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‘Leave’: Uni’s ultimatum to protesters

Written by on May 20, 2024

An Australian university has delivered an ultimatum for pro-Palestine protesters occupying one of their buildings to pack up and leave, or face copping the bill for damages and police intervention.

Staff at the University of Melbourne have formally demanded the sit-in protesters, who have taken over a large building at the Parkville campus, stop their protest amid complaints of classes being disrupted.

In a letter to the encampment, the university’s vice-chancellor warns of police intervention and expulsion if they do not vacate.

More than 6000 students have had classes disrupted since the group began protesting nearly four weeks ago.

The student group Unimelb for Palestine have been leading the protest, calling for the university to cut ties with weapons manufacturers; the university says it has worked with Boeing, Lockheed Martin and Raytheon on non-weapons related research, and says all projects comply with ethics, integrity and Defence rules and codes.

Protesters moved into the Arts West building last week and have vowed not to leave, leading to condemnation from university staff.

This move has led to the university issuing formal warnings on Monday.

A letter “authorised” by the vice-chancellor says emergency exits, fire panels and firefighting equipment are obstructed or damaged.

“The University directs all persons occupying the Arts West building to leave the University’s grounds and remove all personal property from the building,” it says in the letter, which was taped to walls at the university on Monday.

“Any person who contravenes this direction will be trespassing on University grounds and may be referred to Victoria Police.”

Students who do not comply could have their enrolment terminated or sanctioned in other ways, and be required to pay costs to repair damages, the letter warns.

Footage from inside the building recorded on Monday morning shows a warning to vacate is being played over the speaker system, though the settlement seems mostly empty.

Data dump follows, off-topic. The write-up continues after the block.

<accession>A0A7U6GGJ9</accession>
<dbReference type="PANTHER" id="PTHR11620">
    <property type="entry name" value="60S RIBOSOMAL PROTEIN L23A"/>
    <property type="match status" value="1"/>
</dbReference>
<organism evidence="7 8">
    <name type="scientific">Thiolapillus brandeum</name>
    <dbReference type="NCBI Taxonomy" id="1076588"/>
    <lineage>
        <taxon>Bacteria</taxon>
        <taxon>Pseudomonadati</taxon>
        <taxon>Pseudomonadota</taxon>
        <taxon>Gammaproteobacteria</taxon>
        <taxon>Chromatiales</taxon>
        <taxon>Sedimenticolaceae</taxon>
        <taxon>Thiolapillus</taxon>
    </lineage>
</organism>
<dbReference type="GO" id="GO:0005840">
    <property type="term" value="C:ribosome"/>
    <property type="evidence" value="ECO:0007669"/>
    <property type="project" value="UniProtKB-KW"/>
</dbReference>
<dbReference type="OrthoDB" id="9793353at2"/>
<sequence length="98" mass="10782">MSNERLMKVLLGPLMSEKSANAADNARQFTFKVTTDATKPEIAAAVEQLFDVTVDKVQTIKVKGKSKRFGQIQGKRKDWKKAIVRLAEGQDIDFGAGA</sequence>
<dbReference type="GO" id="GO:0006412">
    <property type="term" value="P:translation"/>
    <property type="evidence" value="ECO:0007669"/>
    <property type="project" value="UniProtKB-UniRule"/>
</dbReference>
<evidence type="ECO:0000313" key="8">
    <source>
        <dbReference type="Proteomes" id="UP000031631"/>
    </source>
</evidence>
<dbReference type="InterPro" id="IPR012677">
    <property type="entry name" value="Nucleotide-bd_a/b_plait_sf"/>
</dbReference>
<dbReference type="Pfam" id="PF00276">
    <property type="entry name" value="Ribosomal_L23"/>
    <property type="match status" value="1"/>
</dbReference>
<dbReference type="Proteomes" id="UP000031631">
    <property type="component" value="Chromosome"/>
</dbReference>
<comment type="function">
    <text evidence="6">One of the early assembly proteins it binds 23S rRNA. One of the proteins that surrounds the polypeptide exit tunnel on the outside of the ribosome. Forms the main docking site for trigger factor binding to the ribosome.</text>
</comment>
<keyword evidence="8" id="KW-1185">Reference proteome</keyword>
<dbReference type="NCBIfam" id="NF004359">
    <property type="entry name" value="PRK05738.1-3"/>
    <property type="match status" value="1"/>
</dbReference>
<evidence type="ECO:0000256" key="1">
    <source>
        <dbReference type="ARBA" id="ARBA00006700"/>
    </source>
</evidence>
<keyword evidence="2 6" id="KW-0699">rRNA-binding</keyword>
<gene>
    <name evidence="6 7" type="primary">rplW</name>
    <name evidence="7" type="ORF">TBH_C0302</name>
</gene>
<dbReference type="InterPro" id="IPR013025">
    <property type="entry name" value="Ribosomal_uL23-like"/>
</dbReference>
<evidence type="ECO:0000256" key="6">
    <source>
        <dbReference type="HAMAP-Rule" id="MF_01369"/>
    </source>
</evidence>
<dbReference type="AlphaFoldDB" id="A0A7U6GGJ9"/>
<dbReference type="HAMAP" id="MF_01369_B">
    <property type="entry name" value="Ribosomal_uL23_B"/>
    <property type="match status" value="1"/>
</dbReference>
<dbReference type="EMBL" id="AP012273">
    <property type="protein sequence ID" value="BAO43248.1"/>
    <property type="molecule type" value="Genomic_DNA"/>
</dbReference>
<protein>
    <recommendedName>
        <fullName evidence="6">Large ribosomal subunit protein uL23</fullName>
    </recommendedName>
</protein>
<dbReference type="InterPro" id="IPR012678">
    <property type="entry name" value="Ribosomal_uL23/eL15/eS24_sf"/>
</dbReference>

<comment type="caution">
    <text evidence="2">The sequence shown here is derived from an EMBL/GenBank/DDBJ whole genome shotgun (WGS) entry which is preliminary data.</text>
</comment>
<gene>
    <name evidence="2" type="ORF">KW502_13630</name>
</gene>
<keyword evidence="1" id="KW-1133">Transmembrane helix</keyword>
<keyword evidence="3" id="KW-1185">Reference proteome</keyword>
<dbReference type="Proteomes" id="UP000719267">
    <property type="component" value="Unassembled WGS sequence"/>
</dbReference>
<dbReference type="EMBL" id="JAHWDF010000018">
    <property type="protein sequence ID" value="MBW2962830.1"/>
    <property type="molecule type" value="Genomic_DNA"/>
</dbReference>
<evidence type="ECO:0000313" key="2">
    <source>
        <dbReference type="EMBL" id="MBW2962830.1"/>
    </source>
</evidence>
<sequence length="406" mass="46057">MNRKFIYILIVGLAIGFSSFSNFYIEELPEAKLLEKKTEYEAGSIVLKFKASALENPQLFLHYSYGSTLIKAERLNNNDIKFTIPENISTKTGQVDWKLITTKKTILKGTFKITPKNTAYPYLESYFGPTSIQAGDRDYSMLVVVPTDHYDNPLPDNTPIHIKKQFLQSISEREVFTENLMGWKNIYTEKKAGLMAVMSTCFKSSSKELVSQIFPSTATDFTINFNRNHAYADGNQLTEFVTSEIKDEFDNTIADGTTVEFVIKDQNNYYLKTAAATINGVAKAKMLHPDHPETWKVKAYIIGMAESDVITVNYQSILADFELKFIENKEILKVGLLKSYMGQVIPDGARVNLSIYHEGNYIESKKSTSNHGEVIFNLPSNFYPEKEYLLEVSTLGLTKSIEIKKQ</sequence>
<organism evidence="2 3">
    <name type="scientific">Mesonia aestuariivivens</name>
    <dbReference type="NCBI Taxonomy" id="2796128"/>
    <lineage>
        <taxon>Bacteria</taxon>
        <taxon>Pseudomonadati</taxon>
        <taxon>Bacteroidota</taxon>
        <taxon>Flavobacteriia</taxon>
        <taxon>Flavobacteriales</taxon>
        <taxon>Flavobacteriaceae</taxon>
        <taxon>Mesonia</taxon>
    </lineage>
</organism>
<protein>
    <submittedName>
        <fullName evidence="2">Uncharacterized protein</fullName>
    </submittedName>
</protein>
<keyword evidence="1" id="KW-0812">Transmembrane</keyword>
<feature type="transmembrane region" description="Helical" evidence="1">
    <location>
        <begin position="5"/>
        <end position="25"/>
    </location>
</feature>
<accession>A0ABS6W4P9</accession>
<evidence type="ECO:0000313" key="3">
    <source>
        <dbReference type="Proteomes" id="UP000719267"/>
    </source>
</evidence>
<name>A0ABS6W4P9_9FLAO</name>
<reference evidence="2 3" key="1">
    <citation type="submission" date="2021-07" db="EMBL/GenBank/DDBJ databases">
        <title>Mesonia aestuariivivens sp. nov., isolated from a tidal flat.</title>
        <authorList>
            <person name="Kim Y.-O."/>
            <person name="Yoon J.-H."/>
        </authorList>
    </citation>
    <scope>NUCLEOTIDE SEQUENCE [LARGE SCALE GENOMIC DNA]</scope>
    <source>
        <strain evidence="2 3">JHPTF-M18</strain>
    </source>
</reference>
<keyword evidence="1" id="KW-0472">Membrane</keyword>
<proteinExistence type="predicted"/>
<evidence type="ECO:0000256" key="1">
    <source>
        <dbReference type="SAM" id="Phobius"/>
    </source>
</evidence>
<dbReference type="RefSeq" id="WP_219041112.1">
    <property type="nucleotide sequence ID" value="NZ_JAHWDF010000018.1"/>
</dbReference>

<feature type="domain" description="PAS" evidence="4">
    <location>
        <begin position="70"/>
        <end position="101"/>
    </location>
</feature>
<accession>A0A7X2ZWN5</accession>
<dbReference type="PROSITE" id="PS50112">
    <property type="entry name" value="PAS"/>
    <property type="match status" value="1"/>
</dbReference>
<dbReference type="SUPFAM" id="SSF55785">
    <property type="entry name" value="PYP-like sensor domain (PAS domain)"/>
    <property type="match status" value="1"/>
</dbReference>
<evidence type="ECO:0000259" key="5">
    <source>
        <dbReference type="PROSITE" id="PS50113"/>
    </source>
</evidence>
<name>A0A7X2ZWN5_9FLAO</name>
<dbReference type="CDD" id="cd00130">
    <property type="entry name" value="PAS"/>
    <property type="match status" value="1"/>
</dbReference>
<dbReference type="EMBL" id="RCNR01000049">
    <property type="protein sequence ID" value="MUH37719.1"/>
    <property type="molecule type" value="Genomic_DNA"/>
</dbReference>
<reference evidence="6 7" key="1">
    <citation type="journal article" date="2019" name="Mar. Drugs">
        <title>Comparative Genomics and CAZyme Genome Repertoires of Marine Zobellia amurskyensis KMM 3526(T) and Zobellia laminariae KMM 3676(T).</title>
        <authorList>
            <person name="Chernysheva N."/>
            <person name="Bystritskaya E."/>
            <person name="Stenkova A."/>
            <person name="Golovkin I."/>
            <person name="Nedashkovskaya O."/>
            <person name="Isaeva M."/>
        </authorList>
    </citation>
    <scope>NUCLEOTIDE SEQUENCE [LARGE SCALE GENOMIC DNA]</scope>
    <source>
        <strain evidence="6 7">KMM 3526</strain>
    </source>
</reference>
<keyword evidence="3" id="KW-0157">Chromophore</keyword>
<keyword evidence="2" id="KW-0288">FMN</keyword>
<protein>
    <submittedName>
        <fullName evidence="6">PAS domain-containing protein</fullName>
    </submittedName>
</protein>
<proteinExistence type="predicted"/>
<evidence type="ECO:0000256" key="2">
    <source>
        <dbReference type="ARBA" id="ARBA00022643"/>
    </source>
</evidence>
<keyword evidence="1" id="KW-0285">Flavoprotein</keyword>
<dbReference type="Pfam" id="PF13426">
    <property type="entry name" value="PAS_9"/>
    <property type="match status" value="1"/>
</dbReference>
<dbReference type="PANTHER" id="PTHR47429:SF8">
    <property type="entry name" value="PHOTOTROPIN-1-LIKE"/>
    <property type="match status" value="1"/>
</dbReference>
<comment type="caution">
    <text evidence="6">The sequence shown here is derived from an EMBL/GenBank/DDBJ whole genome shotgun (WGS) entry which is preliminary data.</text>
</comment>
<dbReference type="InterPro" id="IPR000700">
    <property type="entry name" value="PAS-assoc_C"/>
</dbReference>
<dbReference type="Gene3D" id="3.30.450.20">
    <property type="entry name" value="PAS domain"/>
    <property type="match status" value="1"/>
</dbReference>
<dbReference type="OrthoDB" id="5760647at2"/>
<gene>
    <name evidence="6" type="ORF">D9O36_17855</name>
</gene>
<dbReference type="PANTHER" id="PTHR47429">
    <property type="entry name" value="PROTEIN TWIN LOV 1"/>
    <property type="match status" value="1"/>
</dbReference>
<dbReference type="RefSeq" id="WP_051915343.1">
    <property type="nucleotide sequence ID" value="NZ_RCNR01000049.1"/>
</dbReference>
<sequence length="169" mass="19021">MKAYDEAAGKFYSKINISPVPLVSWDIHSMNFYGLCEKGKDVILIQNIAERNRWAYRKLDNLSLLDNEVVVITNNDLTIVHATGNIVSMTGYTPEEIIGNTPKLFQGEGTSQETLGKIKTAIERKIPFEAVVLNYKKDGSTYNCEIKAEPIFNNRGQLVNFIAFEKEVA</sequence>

The University of Melbourne is one of at least 12 Australian universities to where protest activity against the war in the Gaza Strip is taking place.

Senior staff at La Trobe, Deakin and the Australian National Universities issued formal directives for encampments to wind up late last week.

Demonstrations on the University of Sydney campus have caused some staff to feel unsafe, with Vice-Chancellor Mark Scott speaking about the encampment on 2GB on Monday morning.

He said anyone who did not want to see or hear the encampment could find another way to walk to class.

“There is an encampment, and it embodies debate and discussion and free speech and protest that’s always been part of university life,” Mr Scott told Ben Fordham’s radio program.

“I suppose I would say to them I’m sorry that they feel upset that encampment is there; It is a big university, it’s a very large university and it’s very possible to work your way around the university and not be confronted by the encampment.”

Mr Scott said he would not “go down the United States route” of trying to clear out the camps, which triggered “terrible violence”.

Ugly scene broke out at Ivy League Columbia University in New York on April 30 and at the University of California, Los Angeles some 24 hours later.

More than 1000 people were arrested at US universities in similar circumstances across late April and early May.

“Police in riot gear on campuses, an unleashing of destruction of property, and widespread anti-Semitism: We’ve had nothing like that here,” Mr Scott said.

The Vice-Chancellor did however apologise to a director of European studies professor, whose class was interrupted by purported pro-Palestine protesters.

Peter Morgan a professor at the university, said he was “shaken” and his students felt intimidated when the lecture was “hijacked” by several masked pro-Palestinian protesters

Melbourne students have reported anti-Semitism had risen since the October 7 Hamas attack and subsequent escalations of violence and humanitarian issues in Gaza.

The Australasian Union of Jewish Students held a rally at the University of Melbourne earlier this month, saying Jews on campus were being singled out, intimidated and pressured to declare their political allegiances.

About 30 Jewish ralliers walked up the campus for a tense but peaceful stand-off with the pro-Palestinian group.

Read related topics:Melbourne